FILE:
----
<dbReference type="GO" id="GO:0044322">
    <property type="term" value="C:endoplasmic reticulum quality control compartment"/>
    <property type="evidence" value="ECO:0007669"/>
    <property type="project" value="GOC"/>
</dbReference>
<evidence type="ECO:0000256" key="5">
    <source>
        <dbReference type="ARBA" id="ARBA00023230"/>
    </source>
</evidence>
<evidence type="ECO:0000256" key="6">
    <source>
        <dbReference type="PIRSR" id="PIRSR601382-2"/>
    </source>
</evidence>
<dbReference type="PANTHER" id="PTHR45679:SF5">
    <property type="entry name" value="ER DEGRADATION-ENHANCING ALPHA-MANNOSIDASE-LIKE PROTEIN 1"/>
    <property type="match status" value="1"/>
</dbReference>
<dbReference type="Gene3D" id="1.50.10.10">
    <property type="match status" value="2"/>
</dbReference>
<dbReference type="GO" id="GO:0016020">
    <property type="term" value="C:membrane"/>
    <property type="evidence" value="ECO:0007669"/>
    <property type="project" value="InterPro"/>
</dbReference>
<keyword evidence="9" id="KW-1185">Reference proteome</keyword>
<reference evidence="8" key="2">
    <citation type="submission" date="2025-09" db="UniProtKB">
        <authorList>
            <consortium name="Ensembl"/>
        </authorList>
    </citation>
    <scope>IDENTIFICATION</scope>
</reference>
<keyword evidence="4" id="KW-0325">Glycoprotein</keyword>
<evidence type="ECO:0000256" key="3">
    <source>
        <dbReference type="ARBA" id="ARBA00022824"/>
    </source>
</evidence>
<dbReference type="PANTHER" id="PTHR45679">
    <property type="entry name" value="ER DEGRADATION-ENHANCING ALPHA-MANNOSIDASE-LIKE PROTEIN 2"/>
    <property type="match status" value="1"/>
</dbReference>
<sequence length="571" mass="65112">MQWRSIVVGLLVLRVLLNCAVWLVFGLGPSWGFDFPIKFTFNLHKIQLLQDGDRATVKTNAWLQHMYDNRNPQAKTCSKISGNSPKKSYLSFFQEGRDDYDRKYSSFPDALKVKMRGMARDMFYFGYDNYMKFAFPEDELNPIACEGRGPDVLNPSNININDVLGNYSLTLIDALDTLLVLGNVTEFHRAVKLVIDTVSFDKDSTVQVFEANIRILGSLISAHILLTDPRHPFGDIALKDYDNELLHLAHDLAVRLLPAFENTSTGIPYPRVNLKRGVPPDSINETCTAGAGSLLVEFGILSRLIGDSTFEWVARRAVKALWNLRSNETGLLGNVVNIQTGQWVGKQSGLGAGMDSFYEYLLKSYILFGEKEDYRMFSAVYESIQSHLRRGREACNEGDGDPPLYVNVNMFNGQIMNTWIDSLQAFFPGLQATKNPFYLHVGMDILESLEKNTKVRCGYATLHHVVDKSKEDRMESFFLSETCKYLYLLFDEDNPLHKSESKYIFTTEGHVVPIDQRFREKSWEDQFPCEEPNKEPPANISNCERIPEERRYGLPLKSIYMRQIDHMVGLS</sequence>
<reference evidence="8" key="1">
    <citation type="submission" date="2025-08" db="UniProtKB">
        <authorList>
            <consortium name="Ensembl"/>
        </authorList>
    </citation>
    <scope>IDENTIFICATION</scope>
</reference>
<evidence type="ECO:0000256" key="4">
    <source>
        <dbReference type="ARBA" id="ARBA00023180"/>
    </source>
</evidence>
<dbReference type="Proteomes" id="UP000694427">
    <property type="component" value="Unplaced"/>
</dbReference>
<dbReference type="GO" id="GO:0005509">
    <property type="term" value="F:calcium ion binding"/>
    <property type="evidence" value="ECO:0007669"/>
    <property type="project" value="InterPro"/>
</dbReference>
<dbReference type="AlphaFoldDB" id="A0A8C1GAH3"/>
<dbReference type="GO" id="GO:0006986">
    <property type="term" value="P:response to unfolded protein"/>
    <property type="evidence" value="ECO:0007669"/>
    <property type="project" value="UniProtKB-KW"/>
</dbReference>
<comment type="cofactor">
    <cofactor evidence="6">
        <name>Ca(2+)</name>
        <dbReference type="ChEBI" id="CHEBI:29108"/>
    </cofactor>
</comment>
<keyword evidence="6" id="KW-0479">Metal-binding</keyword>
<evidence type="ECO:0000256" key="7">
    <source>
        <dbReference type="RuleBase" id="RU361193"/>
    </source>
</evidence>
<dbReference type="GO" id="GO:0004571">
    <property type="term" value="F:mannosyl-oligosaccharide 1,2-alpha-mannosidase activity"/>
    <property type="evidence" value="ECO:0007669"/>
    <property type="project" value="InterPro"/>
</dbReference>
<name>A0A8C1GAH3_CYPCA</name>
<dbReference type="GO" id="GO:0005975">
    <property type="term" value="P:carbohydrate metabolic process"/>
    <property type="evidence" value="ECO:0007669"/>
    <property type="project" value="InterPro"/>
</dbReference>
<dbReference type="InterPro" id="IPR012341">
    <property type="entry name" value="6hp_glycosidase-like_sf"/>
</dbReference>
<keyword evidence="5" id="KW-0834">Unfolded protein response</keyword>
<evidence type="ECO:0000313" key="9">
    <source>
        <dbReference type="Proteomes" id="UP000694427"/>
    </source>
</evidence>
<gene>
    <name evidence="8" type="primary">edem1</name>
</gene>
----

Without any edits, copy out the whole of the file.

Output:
<dbReference type="GO" id="GO:0044322">
    <property type="term" value="C:endoplasmic reticulum quality control compartment"/>
    <property type="evidence" value="ECO:0007669"/>
    <property type="project" value="GOC"/>
</dbReference>
<evidence type="ECO:0000256" key="5">
    <source>
        <dbReference type="ARBA" id="ARBA00023230"/>
    </source>
</evidence>
<evidence type="ECO:0000256" key="6">
    <source>
        <dbReference type="PIRSR" id="PIRSR601382-2"/>
    </source>
</evidence>
<dbReference type="PANTHER" id="PTHR45679:SF5">
    <property type="entry name" value="ER DEGRADATION-ENHANCING ALPHA-MANNOSIDASE-LIKE PROTEIN 1"/>
    <property type="match status" value="1"/>
</dbReference>
<dbReference type="Gene3D" id="1.50.10.10">
    <property type="match status" value="2"/>
</dbReference>
<dbReference type="GO" id="GO:0016020">
    <property type="term" value="C:membrane"/>
    <property type="evidence" value="ECO:0007669"/>
    <property type="project" value="InterPro"/>
</dbReference>
<keyword evidence="9" id="KW-1185">Reference proteome</keyword>
<reference evidence="8" key="2">
    <citation type="submission" date="2025-09" db="UniProtKB">
        <authorList>
            <consortium name="Ensembl"/>
        </authorList>
    </citation>
    <scope>IDENTIFICATION</scope>
</reference>
<keyword evidence="4" id="KW-0325">Glycoprotein</keyword>
<evidence type="ECO:0000256" key="3">
    <source>
        <dbReference type="ARBA" id="ARBA00022824"/>
    </source>
</evidence>
<dbReference type="PANTHER" id="PTHR45679">
    <property type="entry name" value="ER DEGRADATION-ENHANCING ALPHA-MANNOSIDASE-LIKE PROTEIN 2"/>
    <property type="match status" value="1"/>
</dbReference>
<sequence length="571" mass="65112">MQWRSIVVGLLVLRVLLNCAVWLVFGLGPSWGFDFPIKFTFNLHKIQLLQDGDRATVKTNAWLQHMYDNRNPQAKTCSKISGNSPKKSYLSFFQEGRDDYDRKYSSFPDALKVKMRGMARDMFYFGYDNYMKFAFPEDELNPIACEGRGPDVLNPSNININDVLGNYSLTLIDALDTLLVLGNVTEFHRAVKLVIDTVSFDKDSTVQVFEANIRILGSLISAHILLTDPRHPFGDIALKDYDNELLHLAHDLAVRLLPAFENTSTGIPYPRVNLKRGVPPDSINETCTAGAGSLLVEFGILSRLIGDSTFEWVARRAVKALWNLRSNETGLLGNVVNIQTGQWVGKQSGLGAGMDSFYEYLLKSYILFGEKEDYRMFSAVYESIQSHLRRGREACNEGDGDPPLYVNVNMFNGQIMNTWIDSLQAFFPGLQATKNPFYLHVGMDILESLEKNTKVRCGYATLHHVVDKSKEDRMESFFLSETCKYLYLLFDEDNPLHKSESKYIFTTEGHVVPIDQRFREKSWEDQFPCEEPNKEPPANISNCERIPEERRYGLPLKSIYMRQIDHMVGLS</sequence>
<reference evidence="8" key="1">
    <citation type="submission" date="2025-08" db="UniProtKB">
        <authorList>
            <consortium name="Ensembl"/>
        </authorList>
    </citation>
    <scope>IDENTIFICATION</scope>
</reference>
<evidence type="ECO:0000256" key="4">
    <source>
        <dbReference type="ARBA" id="ARBA00023180"/>
    </source>
</evidence>
<dbReference type="Proteomes" id="UP000694427">
    <property type="component" value="Unplaced"/>
</dbReference>
<dbReference type="GO" id="GO:0005509">
    <property type="term" value="F:calcium ion binding"/>
    <property type="evidence" value="ECO:0007669"/>
    <property type="project" value="InterPro"/>
</dbReference>
<dbReference type="AlphaFoldDB" id="A0A8C1GAH3"/>
<dbReference type="GO" id="GO:0006986">
    <property type="term" value="P:response to unfolded protein"/>
    <property type="evidence" value="ECO:0007669"/>
    <property type="project" value="UniProtKB-KW"/>
</dbReference>
<comment type="cofactor">
    <cofactor evidence="6">
        <name>Ca(2+)</name>
        <dbReference type="ChEBI" id="CHEBI:29108"/>
    </cofactor>
</comment>
<keyword evidence="6" id="KW-0479">Metal-binding</keyword>
<evidence type="ECO:0000256" key="7">
    <source>
        <dbReference type="RuleBase" id="RU361193"/>
    </source>
</evidence>
<dbReference type="GO" id="GO:0004571">
    <property type="term" value="F:mannosyl-oligosaccharide 1,2-alpha-mannosidase activity"/>
    <property type="evidence" value="ECO:0007669"/>
    <property type="project" value="InterPro"/>
</dbReference>
<name>A0A8C1GAH3_CYPCA</name>
<dbReference type="GO" id="GO:0005975">
    <property type="term" value="P:carbohydrate metabolic process"/>
    <property type="evidence" value="ECO:0007669"/>
    <property type="project" value="InterPro"/>
</dbReference>
<dbReference type="InterPro" id="IPR012341">
    <property type="entry name" value="6hp_glycosidase-like_sf"/>
</dbReference>
<keyword evidence="5" id="KW-0834">Unfolded protein response</keyword>
<evidence type="ECO:0000313" key="9">
    <source>
        <dbReference type="Proteomes" id="UP000694427"/>
    </source>
</evidence>
<gene>
    <name evidence="8" type="primary">edem1</name>
</gene>